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Wednesday, May 12, 2021

How pills undermine skills: Moralization of cognitive enhancement and causal selection

E. Mihailov, B. R. López, F. Cova & I. R. Hannikainen
Consciousness and Cognition
Volume 91, May 2021, 103120


Despite the promise to boost human potential and wellbeing, enhancement drugs face recurring ethical scrutiny. The present studies examined attitudes toward cognitive enhancement in order to learn more about these ethical concerns, who has them, and the circumstances in which they arise. Fairness-based concerns underlay opposition to competitive use—even though enhancement drugs were described as legal, accessible and affordable. Moral values also influenced how subsequent rewards were causally explained: Opposition to competitive use reduced the causal contribution of the enhanced winner’s skill, particularly among fairness-minded individuals. In a follow-up study, we asked: Would the normalization of enhancement practices alleviate concerns about their unfairness? Indeed, proliferation of competitive cognitive enhancement eradicated fairness-based concerns, and boosted the perceived causal role of the winner’s skill. In contrast, purity-based concerns emerged in both recreational and competitive contexts, and were not assuaged by normalization.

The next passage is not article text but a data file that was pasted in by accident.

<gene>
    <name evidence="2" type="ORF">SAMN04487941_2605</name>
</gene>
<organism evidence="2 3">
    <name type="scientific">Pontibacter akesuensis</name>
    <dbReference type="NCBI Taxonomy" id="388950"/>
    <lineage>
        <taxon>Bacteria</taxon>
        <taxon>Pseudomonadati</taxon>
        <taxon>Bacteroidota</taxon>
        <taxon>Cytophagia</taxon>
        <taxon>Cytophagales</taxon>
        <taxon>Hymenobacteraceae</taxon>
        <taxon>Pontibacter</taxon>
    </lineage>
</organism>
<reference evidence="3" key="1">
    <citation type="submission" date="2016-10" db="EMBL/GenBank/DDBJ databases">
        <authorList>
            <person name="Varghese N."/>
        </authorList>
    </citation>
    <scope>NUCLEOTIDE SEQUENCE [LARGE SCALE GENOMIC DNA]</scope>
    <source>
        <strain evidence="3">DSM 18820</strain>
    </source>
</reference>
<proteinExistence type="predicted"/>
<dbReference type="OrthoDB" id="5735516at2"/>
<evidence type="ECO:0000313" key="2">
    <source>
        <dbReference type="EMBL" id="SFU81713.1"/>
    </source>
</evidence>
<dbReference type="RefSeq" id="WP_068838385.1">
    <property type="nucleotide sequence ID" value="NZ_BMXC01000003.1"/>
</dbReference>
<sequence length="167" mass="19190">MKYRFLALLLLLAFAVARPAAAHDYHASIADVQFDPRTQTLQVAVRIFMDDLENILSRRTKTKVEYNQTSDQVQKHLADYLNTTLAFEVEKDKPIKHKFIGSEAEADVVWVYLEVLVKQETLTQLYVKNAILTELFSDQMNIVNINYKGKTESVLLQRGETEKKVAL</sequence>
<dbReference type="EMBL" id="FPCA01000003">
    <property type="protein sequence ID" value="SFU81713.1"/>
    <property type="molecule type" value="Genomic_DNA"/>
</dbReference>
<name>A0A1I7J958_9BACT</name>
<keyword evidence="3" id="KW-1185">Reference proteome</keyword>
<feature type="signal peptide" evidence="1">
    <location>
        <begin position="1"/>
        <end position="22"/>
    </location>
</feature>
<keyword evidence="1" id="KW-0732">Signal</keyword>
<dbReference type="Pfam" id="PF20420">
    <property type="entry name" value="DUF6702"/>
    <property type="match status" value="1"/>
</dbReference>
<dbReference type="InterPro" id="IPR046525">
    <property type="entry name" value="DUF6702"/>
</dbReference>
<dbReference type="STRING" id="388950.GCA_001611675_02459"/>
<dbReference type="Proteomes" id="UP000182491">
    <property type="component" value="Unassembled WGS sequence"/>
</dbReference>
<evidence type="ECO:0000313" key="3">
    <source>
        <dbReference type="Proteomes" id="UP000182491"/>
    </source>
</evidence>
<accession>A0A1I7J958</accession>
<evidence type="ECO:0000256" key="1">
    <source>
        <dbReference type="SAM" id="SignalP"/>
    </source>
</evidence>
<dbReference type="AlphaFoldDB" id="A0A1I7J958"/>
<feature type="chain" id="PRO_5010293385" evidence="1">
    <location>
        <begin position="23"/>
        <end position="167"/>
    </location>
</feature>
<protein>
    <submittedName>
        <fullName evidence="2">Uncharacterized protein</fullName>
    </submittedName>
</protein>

• Views on cognitive enhancement reflect both purity and fairness concerns.

• Fairness, but not purity, concerns are surmounted by normalizing use.

• Moral opposition to pills undermines user’s perceived skills.

From the Discussion

In line with a growing literature on causal selection (Alicke, 1992; Icard et al., 2017; Kominsky et al. 2015), judgments of the enhanced user’s skill aligned with participants’ moral attitudes. Participants who held permissive attitudes were more likely to causally attribute success to agents’ skill and effort, while participants who held restrictive attitudes were more likely to view the pill as causally responsible. This association resulted in stronger denial of competitive users’ talent and ability, particularly among fairness-minded individuals. 

The moral foundation of purity, comprising norms related to spiritual sanctity and bodily propriety, and which appeals predominantly to political conservatives (Graham et al., 2009), also predicted attitudes toward enhancement. Purity-minded individuals were more likely to condemn enhancement users, regardless of whether cognitive enhancement was normal or rare. This categorical opposition may elucidate the origin of conservative bioethicists’ (e.g., Kass, 2003) attitudes toward human enhancement: i.e., in self-directed norms regulating the proper care of one’s own body (see also Koverola et al., 2021). Finally, whereas explicit reasoning about interpersonal concerns and the unjust treatment of others accompanied fairness-based opposition, our qualitative analyses data did not reveal a cogent, purity-based rationale—which could be interpreted as evidence that purity-based opposition is not guided by moral reasoning to the same degree (Mihailov, 2016).